In some cases, state shifts under hysteresis may be irreversible. For example, tropical cloud forests require high moisture levels, provided by clouds that are intercepted by the canopy (via condensation). When deforested, moisture delivery ceases. Therefore, reforestation is often unsuccessful because conditions are too dry to allow the trees to grow (Wilson and Agnew 1992).
By their very nature, basins of attraction display resilience. Ecosystems are resistant to state shifts – they will only undergo shifts under substantial perturbations – but some states are more resilient than others. In the ball-and-cup model, a valley with steep sides has greater resilience than a shallow valley, since it would take more force to push the ball up the hill and out of the valley.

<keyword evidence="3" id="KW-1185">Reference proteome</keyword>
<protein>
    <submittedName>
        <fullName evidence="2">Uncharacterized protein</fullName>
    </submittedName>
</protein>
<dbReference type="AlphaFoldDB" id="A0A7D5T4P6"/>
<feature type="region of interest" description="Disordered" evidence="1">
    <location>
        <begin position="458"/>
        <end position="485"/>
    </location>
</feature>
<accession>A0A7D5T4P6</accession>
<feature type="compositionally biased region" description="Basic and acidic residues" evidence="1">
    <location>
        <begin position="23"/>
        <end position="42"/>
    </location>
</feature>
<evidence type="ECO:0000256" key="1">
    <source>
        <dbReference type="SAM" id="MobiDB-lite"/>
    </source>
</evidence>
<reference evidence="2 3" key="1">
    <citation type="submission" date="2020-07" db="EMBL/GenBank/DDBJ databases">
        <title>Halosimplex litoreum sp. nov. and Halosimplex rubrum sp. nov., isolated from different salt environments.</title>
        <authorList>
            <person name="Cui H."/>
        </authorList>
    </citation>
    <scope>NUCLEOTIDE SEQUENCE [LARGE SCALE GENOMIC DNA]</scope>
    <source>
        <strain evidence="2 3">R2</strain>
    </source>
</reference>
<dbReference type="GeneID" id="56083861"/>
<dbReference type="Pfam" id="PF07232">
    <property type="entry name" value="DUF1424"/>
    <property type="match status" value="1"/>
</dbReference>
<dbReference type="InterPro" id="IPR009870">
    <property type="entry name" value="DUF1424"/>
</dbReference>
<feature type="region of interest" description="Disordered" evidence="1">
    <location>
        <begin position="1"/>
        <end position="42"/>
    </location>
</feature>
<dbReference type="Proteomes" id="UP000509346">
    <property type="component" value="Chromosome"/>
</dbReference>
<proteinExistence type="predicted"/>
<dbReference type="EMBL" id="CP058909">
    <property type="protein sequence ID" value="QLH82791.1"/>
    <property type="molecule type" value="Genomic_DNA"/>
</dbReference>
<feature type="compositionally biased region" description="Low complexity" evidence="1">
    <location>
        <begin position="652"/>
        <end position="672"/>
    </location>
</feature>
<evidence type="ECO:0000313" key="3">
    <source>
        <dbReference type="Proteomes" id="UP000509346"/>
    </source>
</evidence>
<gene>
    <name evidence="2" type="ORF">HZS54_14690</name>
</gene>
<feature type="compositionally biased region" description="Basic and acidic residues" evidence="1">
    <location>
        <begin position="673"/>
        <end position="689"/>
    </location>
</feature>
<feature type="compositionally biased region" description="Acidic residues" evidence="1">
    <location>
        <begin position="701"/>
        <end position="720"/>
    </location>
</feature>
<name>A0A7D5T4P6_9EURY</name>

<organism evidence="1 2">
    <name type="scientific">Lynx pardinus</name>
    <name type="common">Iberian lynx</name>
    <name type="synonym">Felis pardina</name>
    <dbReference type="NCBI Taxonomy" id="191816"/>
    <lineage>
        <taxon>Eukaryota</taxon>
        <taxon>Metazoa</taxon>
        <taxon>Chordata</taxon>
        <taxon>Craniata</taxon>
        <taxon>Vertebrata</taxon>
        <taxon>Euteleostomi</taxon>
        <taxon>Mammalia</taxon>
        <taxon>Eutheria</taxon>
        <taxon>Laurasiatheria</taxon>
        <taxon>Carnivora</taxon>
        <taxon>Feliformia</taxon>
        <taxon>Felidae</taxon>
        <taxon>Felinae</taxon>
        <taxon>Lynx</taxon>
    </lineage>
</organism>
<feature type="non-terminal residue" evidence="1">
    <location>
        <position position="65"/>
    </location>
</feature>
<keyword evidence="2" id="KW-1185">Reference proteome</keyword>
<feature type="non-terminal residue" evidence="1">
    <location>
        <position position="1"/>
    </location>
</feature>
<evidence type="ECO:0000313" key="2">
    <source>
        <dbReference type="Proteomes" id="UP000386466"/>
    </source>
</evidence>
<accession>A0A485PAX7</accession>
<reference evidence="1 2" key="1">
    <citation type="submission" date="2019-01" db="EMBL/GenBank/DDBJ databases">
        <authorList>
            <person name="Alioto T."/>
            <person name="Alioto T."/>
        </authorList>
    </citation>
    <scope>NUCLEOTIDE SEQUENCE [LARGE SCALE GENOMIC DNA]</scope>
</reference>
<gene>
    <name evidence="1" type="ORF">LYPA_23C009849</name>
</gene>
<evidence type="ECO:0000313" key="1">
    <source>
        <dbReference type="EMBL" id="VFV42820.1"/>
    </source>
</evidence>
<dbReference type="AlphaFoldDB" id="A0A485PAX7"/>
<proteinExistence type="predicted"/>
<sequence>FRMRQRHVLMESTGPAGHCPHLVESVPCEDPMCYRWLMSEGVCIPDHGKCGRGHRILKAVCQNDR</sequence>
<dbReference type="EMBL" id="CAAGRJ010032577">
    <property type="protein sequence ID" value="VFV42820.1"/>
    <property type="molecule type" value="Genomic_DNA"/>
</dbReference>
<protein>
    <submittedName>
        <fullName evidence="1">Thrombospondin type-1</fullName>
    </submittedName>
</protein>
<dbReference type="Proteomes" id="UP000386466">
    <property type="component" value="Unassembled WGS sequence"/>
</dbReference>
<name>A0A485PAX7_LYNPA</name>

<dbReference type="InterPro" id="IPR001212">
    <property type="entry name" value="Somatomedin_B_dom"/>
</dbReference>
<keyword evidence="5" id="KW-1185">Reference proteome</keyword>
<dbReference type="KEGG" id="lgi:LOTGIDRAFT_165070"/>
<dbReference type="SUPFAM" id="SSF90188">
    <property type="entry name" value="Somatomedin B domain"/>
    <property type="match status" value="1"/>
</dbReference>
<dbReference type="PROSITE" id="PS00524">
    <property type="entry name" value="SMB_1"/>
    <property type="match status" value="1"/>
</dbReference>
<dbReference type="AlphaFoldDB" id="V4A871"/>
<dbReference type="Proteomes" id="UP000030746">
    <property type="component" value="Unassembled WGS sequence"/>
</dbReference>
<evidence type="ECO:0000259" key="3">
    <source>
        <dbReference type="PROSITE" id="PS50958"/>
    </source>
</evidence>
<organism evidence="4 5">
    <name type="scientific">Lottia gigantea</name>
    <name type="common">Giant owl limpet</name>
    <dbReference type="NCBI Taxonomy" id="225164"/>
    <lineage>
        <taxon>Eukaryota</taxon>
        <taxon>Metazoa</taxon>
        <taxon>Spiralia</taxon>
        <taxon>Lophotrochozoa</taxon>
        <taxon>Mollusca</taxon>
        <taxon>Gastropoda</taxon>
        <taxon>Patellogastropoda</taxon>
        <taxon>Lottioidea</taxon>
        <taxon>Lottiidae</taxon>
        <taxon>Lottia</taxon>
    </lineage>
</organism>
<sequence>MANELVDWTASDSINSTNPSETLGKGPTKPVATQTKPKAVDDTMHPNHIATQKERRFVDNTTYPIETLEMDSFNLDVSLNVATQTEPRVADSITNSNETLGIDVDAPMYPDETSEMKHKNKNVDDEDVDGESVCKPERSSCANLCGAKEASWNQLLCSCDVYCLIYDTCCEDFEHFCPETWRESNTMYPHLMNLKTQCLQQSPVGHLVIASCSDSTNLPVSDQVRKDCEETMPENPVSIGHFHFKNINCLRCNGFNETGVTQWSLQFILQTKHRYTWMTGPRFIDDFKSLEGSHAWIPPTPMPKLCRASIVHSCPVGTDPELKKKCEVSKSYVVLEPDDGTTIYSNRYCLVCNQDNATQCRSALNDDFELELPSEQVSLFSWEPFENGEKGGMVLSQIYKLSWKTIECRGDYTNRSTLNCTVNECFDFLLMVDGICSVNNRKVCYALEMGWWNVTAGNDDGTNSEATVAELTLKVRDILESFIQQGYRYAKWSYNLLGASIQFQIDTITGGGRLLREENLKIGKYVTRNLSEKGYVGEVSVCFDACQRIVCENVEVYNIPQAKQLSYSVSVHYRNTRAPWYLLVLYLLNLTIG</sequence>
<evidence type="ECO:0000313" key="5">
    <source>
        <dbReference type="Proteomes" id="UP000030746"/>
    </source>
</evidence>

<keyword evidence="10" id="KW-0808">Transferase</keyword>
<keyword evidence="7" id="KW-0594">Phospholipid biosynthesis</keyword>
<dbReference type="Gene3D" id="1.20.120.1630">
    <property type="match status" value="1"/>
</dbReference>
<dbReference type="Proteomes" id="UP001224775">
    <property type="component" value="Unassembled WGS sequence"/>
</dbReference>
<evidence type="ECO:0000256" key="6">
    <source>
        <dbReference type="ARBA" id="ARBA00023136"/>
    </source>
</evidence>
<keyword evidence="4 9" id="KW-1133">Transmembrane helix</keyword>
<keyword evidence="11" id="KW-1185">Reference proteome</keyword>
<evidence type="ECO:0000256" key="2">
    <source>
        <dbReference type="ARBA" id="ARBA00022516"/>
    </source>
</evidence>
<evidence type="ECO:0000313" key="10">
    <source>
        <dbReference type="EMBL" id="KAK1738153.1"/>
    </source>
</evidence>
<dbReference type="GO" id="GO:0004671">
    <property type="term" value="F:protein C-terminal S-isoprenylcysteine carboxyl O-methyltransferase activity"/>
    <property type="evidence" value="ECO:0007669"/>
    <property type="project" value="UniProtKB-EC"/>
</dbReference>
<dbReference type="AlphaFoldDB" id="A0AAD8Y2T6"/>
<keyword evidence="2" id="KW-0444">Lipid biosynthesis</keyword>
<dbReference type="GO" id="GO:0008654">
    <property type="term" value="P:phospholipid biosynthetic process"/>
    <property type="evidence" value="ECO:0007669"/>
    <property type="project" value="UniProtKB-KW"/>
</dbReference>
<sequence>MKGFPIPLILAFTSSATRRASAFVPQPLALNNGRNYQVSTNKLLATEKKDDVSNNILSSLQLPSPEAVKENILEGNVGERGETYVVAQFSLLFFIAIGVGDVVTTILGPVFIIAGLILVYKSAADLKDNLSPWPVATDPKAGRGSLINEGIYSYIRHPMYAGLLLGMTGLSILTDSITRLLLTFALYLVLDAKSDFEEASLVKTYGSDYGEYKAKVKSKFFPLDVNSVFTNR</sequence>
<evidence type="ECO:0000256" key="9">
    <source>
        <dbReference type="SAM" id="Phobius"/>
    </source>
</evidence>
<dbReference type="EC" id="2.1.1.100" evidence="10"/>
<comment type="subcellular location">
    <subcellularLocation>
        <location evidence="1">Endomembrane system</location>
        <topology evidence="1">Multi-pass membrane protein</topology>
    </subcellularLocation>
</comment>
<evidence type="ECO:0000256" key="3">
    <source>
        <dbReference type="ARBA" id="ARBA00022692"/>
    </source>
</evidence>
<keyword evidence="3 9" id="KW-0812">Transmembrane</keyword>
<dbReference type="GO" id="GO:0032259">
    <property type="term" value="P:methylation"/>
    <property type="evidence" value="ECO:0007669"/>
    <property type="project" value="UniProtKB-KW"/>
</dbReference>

Resilience can change in stable states when environmental parameters are shifted. Often, humans influence stable states by reducing the resilience of basins of attraction. There are at least three ways in which anthropogenic forces reduce resilience (Folke et al. 2004): (1) Decreasing diversity and functional groups, often by top-down effects (e.g., overfishing); (2) altering the physico-chemical environment (e.g., climate change, pollution, fertilization); or (3) modifying disturbance regimes to which organisms are adapted (e.g., bottom trawling, coral mining, etc.). When the resilience is decreased, ecosystems can be pushed into alternative, and often less-desirable, stable states with only minor perturbations. When hysteresis effects are present, the return to a more-desirable state is sometimes impossible or impractical (given management constraints). Shifts to less-desirable states often entail a loss of ecosystem service and function, and have been documented in an array of terrestrial, marine, and freshwater environments (reviewed in Folke et al. 2004).